Sunny Days in Morocco’s Ouarzazate Basin

Sunny Days in Morocco’s Ouarzazate Basin
Sunny Days in Morocco’s Ouarzazate Basin

For centuries, caravan traders used villages in the Ouarzazate basin in Morocco as a stopover on journeys between North Africa and Europe. In recent decades, the entertainment industry discovered the small sedimentary basin flanking the High Atlas and Anti-Atlas mountains and the area has become a center of movie and television production. Most recently, the renewable energy sector has capitalized on the region’s dry, sunny weather by building a large concentrated solar-thermal power plant.

The Operational Land Imager (OLI) on Landsat 8 acquired an image (right) of the plant and the western part of the Ouarzazate basin on December 17, 2022. An image acquired in 2015 image (left) shows the same area when the plant was only partly built.

The Ouarzazate Solar Power Station (also called Noor Power Station), located 10 kilometers (6 miles) northeast of Ouarzazate, has an installed capacity of 582 megawatts. The plant supplies electricity to nearly 2 million Moroccans and prevents emissions equivalent to 1 million metric tons of greenhouse gases per year, according to Moroccan officials.

The complex is divided into four power sections. Noor I, completed in 2015, is made up of thousands of parabolic mirrors that focus sunlight to heat tubes, filled with thermal oil, that run the length of the mirrors. The heated oil is used to make steam that turns a turbine to generate electricity. The thermal oil can also be used to heat molten salts in storage tanks that keep the salt hot enough to generate steam well after sunset.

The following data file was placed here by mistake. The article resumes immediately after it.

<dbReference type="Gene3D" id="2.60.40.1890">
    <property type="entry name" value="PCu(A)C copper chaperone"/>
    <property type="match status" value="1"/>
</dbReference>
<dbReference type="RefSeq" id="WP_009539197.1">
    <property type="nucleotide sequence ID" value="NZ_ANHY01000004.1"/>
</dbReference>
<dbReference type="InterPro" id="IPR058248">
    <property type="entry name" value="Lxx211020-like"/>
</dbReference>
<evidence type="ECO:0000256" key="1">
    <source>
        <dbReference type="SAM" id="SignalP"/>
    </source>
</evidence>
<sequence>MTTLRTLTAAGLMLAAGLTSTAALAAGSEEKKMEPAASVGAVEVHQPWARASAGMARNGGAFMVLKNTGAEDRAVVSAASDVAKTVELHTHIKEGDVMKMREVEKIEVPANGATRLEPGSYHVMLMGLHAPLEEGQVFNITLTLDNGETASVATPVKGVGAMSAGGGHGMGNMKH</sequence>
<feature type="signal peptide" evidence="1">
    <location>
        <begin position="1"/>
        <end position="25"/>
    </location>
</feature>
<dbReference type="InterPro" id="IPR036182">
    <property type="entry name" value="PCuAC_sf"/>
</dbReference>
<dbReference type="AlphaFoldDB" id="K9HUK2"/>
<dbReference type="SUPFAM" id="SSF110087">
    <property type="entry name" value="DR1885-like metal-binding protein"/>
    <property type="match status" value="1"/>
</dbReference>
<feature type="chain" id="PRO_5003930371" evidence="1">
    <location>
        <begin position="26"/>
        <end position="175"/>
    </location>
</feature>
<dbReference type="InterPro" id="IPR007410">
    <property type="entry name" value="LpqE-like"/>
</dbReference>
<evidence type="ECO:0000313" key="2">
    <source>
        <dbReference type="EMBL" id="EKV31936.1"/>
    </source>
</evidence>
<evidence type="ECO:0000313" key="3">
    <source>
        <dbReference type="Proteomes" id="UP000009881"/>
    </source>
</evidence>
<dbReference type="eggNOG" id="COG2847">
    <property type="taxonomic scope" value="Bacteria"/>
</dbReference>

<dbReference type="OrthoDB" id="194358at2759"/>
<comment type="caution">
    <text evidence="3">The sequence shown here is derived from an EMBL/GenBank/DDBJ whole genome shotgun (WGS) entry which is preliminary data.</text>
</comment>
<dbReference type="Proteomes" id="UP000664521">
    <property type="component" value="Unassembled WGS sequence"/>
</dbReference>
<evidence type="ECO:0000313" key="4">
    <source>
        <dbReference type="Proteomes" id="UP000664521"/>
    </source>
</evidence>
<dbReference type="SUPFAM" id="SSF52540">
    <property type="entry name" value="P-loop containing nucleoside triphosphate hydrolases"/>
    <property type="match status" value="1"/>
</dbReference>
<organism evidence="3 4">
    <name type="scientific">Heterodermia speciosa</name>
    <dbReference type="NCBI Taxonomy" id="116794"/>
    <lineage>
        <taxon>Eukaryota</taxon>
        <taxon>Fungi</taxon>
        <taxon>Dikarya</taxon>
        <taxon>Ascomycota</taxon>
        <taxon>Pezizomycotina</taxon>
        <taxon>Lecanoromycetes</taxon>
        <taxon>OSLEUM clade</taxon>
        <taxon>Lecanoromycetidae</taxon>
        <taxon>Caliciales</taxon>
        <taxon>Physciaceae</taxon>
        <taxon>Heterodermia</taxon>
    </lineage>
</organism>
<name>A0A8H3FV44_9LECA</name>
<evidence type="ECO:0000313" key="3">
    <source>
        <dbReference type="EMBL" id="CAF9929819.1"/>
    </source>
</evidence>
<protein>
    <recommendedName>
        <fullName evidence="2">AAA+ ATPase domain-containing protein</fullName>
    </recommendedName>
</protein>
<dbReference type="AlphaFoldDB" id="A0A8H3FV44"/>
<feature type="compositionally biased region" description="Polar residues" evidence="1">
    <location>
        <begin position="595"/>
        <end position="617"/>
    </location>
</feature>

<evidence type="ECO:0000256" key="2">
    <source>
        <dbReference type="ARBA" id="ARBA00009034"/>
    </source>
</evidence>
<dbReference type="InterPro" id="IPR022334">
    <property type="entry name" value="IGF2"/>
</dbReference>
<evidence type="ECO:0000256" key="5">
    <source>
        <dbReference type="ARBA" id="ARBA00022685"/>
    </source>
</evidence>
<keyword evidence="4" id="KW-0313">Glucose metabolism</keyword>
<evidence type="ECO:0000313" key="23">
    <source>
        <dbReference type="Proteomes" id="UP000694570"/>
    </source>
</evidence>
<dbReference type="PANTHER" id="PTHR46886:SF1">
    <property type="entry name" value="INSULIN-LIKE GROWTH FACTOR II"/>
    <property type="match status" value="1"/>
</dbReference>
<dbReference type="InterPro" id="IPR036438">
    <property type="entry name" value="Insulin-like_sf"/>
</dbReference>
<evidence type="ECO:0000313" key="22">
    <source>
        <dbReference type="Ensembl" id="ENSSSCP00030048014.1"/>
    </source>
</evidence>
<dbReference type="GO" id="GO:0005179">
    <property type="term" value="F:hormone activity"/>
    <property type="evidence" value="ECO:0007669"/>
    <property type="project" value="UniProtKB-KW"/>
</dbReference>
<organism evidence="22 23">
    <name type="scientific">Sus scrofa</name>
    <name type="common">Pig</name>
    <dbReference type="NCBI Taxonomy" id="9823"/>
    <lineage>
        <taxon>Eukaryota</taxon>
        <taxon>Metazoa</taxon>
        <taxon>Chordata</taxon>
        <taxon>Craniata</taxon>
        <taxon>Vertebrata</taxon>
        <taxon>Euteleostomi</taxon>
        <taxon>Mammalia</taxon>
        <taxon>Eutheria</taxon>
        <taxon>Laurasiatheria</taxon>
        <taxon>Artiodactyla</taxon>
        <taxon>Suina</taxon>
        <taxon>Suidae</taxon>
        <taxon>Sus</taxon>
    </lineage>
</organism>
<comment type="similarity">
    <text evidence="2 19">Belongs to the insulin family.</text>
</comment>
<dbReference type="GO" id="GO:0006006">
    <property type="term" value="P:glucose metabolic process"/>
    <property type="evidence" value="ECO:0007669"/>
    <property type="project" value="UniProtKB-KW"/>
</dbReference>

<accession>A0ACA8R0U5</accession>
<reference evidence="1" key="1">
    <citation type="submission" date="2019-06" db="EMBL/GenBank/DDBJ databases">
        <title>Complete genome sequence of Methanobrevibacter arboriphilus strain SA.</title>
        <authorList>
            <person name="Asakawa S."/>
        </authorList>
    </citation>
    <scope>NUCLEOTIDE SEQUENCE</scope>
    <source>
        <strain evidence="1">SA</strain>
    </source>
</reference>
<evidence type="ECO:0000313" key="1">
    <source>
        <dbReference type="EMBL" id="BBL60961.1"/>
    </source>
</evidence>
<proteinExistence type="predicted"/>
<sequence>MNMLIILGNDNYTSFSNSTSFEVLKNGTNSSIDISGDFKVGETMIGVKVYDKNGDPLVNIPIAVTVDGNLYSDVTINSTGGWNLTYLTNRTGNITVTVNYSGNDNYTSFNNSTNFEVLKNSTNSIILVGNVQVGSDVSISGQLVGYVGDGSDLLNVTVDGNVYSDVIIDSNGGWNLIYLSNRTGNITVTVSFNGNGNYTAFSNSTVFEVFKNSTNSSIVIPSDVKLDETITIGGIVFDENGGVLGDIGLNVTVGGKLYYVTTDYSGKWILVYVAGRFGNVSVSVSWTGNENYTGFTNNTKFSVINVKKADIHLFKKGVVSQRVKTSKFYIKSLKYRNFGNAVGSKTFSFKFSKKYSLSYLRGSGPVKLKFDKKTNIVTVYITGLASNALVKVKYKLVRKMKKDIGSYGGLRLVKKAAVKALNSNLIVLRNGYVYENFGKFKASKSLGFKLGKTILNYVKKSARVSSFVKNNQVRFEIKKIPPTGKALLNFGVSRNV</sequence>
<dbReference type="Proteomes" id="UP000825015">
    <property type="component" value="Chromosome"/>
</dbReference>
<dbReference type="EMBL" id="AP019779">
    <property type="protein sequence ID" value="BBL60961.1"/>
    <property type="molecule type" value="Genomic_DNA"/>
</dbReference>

Noor II, completed in early 2018, uses similar mirrors but has a dry cooling system that significantly reduces the amount of water required to run the system. Noor III, also completed in early 2018, includes 7,400 Sun-tracking mirrors called heliostats that are arrayed in a circular pattern around a tall power tower that heat a molten salt fluid. Noor IV, completed later in 2018, runs on photovoltaic panels, which generate with semiconductors.

Note the lower water level on the reservoir behind the Barrage Al Mançour Ad-Dahbi in December 2022 compared to December 2015. In 2022, this part of Morocco was in the midst of a severe drought. This has made apportioning the region’s scarce water resources between the solar plant, farmers, nearby mines, and urban water users in Ouarzazate and other towns challenging.

Growth and development in Ouarzazate have put additional pressure on natural resources. The city’s population has swollen by more than 80,000 people since the early 1990s, driven in part by economic development associated with the power plant and other industries but also due to the region’s active tourism industry.

One of the main draws for tourists include Ouarzazate’s movie and television industry. The region hosts major studios and has served as the filming location for productions such as Lawrence of Arabia, Gladiator, The Mummy, Game of Thrones, and many others. Another draw is Aït Ben Haddou, a UNESCO World Heritage Site northwest of Ouarzazate that hosts a fortified town built with clay and featuring traditional southern Moroccan architecture.

NASA Earth Observatory images by Allison Nussbaum, using Landsat data from the U.S. Geological Survey. Story by Adam Voiland.

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